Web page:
I like riding my motorcycle, especially in the cold. It isn’t that I prefer the chill, which I do enjoy, it isn’t that I think I’m a badass riding in frigid weather, but it may have a little bit to do with the fact that there far fewer bugs. No, I like to ride in the cold, in the rain, and in other inclement times because of one specific, glaring reality.
A very exceptional few will ride with me, so I am always alone.
I ride my Harley everywhere, through anything. Nickel sized hail really sucked, but I was laughing like I was riding a nuclear bomb being dropped over the USSR. I have ridden through thunderstorms so violent with rain, wind, and lightening that I thought I saw Noah’s ship lifting over the horizon. I ride with no music, with my phone off, and on backroads.
Because I am alone.
I live by myself. I don’t want roommates, I don’t want animals in my apartment (largely because I am traveling by motorcycle), or people to check in with. I live alone, because I prefer to be alone. I prefer to be the only person in my 760 square feet cell.
Why, then, if I prefer to be alone, can I say I just want to be loved? If my actions and activities are establishing a preference for being alone, when or how will I ever be loved?
Because, by being on a motorcycle in the cold, by being in a one bedroom shanty, I have no options but to be alone. I relax in the giant vacuous gap of humanity that is not present. I don’t feel alone on my motorcycle in the cold. I don’t feel alone in my shanty, I recognize that the situations dictate that there is a good reason I am alone, so I don’t feel alone.
I feel alone in a car. No one to sit next to and hold their hand or rest my hand on their thigh. No sounds of giggles from the children that are 1,500 miles away.
I feel alone in a friend’s home, especially when they are married. I see the joy, the happiness, the belongingness of two people plus that aren’t alone.
I feel alone at church. My ward loves me, for the first time in my life I can honestly say that my ward loves me and I love them. But I feel alone. Seeing all the families, seeing the parents with kids, seeing the couples and their tender touches. Yeah, they argue, yeah families have disagreements and dysfunctions, but they aren’t alone. For the most part, they have someone there, present. More so, they have someone that they typically arrive with, leave with, and have a bond with throughout our shift of church service. They go home to someone; someone that expects them there, most often, wants them there.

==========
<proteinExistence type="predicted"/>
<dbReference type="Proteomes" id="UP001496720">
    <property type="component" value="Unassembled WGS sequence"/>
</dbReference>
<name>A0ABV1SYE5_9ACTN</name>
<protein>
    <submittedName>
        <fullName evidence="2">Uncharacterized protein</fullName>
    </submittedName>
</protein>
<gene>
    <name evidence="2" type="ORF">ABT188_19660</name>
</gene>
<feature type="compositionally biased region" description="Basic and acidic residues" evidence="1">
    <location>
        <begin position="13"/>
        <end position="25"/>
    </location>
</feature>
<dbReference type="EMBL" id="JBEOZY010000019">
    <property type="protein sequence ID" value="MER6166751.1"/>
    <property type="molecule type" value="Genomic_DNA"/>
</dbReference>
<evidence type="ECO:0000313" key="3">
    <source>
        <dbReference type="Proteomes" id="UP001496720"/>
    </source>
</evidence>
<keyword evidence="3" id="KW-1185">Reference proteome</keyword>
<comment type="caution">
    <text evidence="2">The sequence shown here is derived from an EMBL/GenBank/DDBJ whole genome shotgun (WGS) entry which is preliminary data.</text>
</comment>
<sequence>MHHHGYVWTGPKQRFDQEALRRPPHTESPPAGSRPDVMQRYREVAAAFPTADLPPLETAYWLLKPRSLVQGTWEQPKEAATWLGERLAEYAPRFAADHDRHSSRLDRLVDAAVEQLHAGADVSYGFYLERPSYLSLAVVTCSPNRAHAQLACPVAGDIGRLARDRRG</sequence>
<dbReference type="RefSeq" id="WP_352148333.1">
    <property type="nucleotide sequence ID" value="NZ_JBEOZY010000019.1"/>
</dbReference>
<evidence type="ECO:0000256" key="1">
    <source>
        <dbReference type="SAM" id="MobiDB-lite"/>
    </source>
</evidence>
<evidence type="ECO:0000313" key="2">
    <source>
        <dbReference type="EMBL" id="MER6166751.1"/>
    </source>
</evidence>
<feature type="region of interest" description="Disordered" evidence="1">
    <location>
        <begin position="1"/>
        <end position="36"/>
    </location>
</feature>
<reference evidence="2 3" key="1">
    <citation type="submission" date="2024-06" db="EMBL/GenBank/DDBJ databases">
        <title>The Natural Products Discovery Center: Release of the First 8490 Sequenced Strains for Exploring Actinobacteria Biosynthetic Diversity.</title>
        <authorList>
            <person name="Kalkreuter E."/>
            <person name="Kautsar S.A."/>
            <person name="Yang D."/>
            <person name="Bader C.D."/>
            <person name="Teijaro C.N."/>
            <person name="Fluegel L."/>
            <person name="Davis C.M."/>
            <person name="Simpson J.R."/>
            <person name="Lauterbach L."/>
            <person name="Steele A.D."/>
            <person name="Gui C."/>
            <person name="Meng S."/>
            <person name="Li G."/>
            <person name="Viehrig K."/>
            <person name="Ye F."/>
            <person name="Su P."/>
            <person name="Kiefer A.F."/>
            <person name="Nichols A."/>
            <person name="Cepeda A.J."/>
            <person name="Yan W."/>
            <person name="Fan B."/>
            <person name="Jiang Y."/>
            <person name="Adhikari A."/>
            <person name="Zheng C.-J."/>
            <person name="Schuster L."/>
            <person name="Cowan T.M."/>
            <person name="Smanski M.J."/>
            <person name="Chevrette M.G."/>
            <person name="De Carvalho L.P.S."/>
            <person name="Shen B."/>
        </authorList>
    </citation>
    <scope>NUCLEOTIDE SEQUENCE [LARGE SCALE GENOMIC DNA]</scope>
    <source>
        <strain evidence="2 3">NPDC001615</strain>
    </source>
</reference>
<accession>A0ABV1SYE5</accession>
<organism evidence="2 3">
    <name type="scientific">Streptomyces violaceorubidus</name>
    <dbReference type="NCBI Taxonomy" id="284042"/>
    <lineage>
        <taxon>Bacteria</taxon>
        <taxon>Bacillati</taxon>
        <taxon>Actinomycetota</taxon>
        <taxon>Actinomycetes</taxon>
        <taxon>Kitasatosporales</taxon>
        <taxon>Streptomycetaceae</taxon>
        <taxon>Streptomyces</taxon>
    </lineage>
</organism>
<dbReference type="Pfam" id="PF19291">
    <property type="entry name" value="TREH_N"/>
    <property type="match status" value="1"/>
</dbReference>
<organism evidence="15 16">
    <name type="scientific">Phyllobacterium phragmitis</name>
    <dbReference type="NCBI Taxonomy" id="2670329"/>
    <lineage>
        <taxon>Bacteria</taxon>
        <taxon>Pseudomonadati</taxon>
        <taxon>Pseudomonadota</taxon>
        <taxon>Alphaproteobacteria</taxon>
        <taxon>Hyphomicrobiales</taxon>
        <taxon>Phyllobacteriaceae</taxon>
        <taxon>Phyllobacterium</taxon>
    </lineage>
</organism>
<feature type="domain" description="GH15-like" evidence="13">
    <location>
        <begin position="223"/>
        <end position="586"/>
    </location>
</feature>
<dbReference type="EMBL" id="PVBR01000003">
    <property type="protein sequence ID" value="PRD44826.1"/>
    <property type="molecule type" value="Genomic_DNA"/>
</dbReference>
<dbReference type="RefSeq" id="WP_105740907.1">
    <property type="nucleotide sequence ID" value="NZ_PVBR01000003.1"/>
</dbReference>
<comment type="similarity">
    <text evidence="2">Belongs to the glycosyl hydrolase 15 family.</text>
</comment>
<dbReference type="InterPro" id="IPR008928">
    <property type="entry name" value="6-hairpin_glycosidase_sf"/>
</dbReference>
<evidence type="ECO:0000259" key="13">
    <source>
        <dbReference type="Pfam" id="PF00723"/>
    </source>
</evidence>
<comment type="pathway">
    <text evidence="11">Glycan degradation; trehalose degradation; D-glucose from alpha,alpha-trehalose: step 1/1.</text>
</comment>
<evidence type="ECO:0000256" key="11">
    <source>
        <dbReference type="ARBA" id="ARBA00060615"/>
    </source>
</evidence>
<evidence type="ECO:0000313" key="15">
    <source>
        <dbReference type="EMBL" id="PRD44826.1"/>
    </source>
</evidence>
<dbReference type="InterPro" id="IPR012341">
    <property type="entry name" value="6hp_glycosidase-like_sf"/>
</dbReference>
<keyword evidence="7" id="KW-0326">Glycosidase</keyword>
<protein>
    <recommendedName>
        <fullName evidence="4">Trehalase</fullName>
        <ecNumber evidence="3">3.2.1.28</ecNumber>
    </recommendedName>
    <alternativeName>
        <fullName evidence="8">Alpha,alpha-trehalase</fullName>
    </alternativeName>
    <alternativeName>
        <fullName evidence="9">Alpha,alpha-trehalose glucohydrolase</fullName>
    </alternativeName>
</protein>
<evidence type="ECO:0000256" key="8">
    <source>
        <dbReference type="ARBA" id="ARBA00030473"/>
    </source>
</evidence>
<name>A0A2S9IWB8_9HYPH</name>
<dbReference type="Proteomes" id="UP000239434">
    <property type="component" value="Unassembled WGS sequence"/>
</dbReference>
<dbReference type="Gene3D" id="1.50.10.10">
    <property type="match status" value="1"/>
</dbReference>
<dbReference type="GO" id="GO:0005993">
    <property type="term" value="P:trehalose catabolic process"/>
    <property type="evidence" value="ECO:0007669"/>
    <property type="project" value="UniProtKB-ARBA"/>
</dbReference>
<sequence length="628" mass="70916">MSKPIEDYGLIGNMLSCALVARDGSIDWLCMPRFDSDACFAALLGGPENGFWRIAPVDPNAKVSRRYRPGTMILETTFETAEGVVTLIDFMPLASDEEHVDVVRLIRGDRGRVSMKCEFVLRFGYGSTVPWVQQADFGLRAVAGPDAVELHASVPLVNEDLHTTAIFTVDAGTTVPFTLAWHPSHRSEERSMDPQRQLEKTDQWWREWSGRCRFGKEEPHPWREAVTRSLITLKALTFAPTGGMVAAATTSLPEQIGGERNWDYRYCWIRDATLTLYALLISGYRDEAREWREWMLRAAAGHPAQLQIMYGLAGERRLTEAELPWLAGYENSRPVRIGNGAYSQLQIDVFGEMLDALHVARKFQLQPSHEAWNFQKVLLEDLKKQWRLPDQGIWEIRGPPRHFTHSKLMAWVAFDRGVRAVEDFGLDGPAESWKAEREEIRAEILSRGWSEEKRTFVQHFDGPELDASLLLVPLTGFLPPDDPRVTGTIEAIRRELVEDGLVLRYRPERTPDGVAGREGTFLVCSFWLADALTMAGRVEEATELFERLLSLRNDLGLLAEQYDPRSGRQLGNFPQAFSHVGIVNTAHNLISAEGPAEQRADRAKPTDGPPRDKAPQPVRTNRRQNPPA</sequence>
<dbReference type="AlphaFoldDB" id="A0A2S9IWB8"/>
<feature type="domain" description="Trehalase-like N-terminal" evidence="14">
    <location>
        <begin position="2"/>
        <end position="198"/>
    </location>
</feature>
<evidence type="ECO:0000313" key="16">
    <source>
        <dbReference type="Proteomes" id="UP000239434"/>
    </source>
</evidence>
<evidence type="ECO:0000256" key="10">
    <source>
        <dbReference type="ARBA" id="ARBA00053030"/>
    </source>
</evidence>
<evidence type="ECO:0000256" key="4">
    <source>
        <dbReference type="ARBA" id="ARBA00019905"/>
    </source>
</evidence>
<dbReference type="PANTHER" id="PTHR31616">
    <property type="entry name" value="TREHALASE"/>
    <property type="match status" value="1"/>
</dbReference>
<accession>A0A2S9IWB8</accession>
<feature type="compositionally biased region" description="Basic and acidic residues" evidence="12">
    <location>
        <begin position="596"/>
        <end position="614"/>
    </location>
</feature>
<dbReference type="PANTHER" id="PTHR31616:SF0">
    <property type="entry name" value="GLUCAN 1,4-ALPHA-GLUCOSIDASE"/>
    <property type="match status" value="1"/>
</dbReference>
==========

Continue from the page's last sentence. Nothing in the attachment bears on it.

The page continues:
I have felt alone in relationships. I have been in relationships with the stranger in my house. We both profess love, but love isn’t there. Affection, equality, kindness, two-way action – not present.
I feel alone at single adult activities. New or not in the clique, I come alone, go home alone, and am reminded that once, once, someone loved me. And now someone doesn’t. Now I am alone with a bunch of other people that were once loved and now alone as well.
Single activities are a bitter pill. You put on the face of being OK while you long for touch, human interaction, for someone to look at you with a sparkle in their eye that says “YOU, you are the one I was so hoping to see!” A glimmer of the spark of love possible.
We are told that God loves us, that Jesus loves us, that we have family that loves us. I am exceedingly grateful for that. But as the scriptures say “…it is not good for man to be alone…” And the scriptures are right. God knows that we can accept that He loves us, but He also knows he made sensing, feeling creatures that need companionship.
So what do I do while I slumber as God forms a woman from my rib?
I choose to be alone. And I relish it. I make it a choice. I remind myself that while I long for a loving touch, while I hurt for someone to put there arm around me, I would rather be alone with myself, than alone in a relationship that God wouldn’t want me in either. It is better to be alone than in the company of those of lower standards. God knows this is a sacrifice, but He also has told us that the sacrifice is worth it.
In order to have the righteous love we desire, we must be worthy of that love. To be ready for that righteous love, we also have to love ourselves. To love ourselves, we must be comfortable being alone. Being alone, therefore, is preparation for not being alone. Accepting being alone is my fast of physical pleasure, lascivious actions, and wantonness of lifestyle. Besides, when I lived those ways, I still felt alone, but was also living while self-loathing – my lover was hate.
If we put out ourselves out there as “just love me” we are opening ourselves to the wrong influences. “Just love me” opens us to the wrong people, the wrong perspectives. We are open to manipulation, dependency, pain, and immorality. “Just love me” is what the world says we should be saying, that this statement is the flag to wave to draw the attention, affection, and love we want. But I know it isn’t. I know that I need more than to be loved, I need to be respected, I need to be equal, I need to be supported. I need to be me.
No, I don’t want anyone to “just love me,” instead, I choose “I love me justly.”